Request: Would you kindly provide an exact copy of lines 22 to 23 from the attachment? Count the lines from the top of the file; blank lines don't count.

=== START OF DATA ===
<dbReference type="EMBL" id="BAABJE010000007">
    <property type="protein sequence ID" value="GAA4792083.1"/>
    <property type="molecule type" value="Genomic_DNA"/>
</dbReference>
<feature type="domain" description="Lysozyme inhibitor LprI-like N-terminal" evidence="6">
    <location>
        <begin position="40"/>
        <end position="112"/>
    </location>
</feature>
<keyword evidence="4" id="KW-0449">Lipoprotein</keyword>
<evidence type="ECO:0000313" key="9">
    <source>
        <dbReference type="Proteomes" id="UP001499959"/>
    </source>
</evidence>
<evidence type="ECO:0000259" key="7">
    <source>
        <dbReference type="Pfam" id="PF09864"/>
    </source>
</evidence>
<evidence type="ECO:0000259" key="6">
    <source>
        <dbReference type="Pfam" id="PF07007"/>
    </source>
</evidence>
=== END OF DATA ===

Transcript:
<evidence type="ECO:0000259" key="6">
    <source>